The Week That Was
March 1, 2003




4. IS THE UN MARCHING TOWARD OBLIVION? Opinions of Henry Lamb, who has participated in the annual UN climate negotiations concerning the Kyoto Protocol


6. AIR TRAVEL TO KNOCK UK's CO2 EMISSIONS OFF TARGET: while Meacher fulminates

7. And to make matters worse: THE CONCRETE JUNGLE OVERHEATS AND EMITS CO2. Wind farms require even more concrete.

8. REVAMPING THE SPACE PROGRAM: We can go to the moons of Mars within the existing NASA budget


2. US moves to help Russia secure its nuclear material

WASHINGTON (AP) -- The Bush administration will propose a 30 percent increase to $1.3 billion next year for programs aimed at keeping nuclear materials out of the hands of terrorists, officials said Wednesday. The proposal, much of it to help Russia secure its nuclear material, represents the second year of increased spending for nuclear nonproliferation after the Bush administration -- before the Sept. 11, 2001 terrorist attacks -- sought to scale back the programs.

Energy Secretary Spencer Abraham broadly outlined the additional spending in a speech Wednesday. It will be part of the proposed budget President Bush will send to Congress next week for the fiscal year beginning Oct. 1. ``We intend to be aggressive'' on nuclear nonproliferation, Abraham told members of the Center for Strategic and International Studies. The proposed budget, he said, will ``contain the largest request for nonproliferation programs in U.S. history.'' The government currently is spending about $1 billion on these programs to help Russia secure its nuclear materials and other nuclear nonproliferation efforts. More than $7 billion has been spent on the effort over the past decade.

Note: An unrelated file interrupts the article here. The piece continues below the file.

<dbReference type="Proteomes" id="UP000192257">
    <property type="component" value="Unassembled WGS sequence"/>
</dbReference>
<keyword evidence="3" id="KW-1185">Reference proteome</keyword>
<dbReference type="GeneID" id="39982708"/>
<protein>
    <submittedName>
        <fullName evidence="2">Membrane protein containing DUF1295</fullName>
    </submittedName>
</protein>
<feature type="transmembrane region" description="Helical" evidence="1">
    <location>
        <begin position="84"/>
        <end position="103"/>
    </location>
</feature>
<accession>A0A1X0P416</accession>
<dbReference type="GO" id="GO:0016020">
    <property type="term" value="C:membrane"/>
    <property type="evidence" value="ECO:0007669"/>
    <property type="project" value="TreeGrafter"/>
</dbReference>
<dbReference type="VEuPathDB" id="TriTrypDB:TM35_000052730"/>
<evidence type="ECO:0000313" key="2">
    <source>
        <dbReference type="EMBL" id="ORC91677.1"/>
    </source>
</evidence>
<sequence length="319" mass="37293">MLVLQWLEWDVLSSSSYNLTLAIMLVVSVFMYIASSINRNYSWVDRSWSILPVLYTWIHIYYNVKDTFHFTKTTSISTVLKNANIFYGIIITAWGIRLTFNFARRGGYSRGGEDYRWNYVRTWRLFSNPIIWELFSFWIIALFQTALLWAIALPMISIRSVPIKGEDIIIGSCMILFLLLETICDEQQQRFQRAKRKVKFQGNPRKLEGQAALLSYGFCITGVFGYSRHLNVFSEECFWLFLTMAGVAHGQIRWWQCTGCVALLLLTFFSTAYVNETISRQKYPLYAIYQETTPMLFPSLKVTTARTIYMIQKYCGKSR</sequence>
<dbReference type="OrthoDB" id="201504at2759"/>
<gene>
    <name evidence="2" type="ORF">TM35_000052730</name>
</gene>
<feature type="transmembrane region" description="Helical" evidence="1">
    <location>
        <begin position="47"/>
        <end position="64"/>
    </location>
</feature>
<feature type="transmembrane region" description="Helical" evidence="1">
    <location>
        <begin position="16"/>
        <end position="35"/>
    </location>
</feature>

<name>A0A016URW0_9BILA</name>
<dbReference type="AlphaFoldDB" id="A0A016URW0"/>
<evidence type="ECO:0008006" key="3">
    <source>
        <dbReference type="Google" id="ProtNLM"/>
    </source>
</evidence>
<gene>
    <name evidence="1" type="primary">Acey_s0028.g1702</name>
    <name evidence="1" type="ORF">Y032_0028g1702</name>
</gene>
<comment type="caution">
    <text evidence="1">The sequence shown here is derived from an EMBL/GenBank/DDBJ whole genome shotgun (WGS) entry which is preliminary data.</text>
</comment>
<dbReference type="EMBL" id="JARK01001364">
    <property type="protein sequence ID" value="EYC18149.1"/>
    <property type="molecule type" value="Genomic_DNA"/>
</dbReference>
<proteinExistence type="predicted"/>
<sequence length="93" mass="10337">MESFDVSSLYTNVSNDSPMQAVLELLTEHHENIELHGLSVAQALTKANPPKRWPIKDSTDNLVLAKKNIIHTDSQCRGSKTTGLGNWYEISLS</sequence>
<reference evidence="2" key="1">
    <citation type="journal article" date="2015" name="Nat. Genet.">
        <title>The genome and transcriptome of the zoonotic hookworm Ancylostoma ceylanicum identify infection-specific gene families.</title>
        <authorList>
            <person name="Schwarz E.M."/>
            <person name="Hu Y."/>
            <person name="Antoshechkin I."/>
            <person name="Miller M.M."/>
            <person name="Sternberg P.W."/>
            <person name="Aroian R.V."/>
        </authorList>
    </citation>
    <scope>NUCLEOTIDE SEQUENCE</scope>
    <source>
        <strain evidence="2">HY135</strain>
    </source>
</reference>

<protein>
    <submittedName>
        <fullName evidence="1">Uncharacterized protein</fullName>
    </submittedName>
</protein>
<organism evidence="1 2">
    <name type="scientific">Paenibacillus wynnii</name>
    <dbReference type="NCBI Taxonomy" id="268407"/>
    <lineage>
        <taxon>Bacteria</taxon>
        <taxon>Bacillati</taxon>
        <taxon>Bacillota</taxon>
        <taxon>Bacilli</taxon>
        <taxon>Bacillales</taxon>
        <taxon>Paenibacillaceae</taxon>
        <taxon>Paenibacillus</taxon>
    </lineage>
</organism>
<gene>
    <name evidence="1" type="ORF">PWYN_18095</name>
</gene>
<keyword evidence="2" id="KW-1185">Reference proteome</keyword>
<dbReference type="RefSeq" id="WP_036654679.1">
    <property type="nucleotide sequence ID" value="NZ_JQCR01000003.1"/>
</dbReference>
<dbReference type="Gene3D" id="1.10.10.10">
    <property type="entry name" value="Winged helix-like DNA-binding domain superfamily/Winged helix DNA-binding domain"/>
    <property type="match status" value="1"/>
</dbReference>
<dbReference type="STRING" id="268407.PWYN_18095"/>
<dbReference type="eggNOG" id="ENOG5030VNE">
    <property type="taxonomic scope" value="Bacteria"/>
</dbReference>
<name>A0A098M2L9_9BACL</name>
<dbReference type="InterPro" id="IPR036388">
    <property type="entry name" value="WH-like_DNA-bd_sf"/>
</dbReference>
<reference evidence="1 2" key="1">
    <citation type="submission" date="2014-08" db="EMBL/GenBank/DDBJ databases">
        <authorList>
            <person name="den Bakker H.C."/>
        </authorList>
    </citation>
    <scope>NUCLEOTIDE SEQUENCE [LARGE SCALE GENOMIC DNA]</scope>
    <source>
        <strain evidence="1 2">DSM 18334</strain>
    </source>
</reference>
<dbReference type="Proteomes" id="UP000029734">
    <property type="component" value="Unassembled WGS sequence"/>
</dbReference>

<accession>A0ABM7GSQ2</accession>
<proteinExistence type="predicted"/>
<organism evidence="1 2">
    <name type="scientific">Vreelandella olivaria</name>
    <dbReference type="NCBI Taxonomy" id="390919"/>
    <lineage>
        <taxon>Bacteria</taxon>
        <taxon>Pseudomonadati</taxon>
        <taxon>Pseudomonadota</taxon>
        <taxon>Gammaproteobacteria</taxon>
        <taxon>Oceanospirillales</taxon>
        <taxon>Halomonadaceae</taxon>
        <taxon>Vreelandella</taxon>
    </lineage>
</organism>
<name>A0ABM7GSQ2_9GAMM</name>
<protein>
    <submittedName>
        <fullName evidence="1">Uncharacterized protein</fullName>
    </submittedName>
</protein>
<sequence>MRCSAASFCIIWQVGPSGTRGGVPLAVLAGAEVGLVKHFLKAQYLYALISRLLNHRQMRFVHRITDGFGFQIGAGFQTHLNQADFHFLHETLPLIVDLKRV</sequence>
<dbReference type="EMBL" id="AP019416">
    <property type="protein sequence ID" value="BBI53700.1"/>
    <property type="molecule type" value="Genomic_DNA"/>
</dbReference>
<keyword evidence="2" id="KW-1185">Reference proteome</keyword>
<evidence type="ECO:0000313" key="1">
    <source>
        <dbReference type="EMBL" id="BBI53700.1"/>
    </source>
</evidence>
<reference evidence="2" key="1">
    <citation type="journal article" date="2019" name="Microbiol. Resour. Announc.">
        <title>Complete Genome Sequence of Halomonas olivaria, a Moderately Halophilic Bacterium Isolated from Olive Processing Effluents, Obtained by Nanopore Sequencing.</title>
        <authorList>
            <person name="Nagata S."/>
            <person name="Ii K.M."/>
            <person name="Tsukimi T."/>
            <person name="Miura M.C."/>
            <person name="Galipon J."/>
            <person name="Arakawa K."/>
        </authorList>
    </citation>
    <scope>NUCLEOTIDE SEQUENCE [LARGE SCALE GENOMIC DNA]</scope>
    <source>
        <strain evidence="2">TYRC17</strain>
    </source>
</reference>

Earlier this month, a report developed by 15 international organizations and financed by the Washington-based Nuclear Threat Initiative, called nuclear proliferation ``the gravest danger in the world today'' and said efforts to deal with it have fallen short. For example, the report said, less than half of Russia's weapons-usable nuclear material identified by the Energy Department is considered to be in secure locations. And virtually none of its plutonium and only one-seventh of its highly enriched uranium so far has been rendered unusable for weapons use, should terrorists or rogue states obtain it. Robert Einhorn, a former Clinton administration nuclear-arms specialist now at the Center for Strategic and International Studies and a co-author of the report, said he had not yet analyzed the proposed spending increase to determine its likely impact.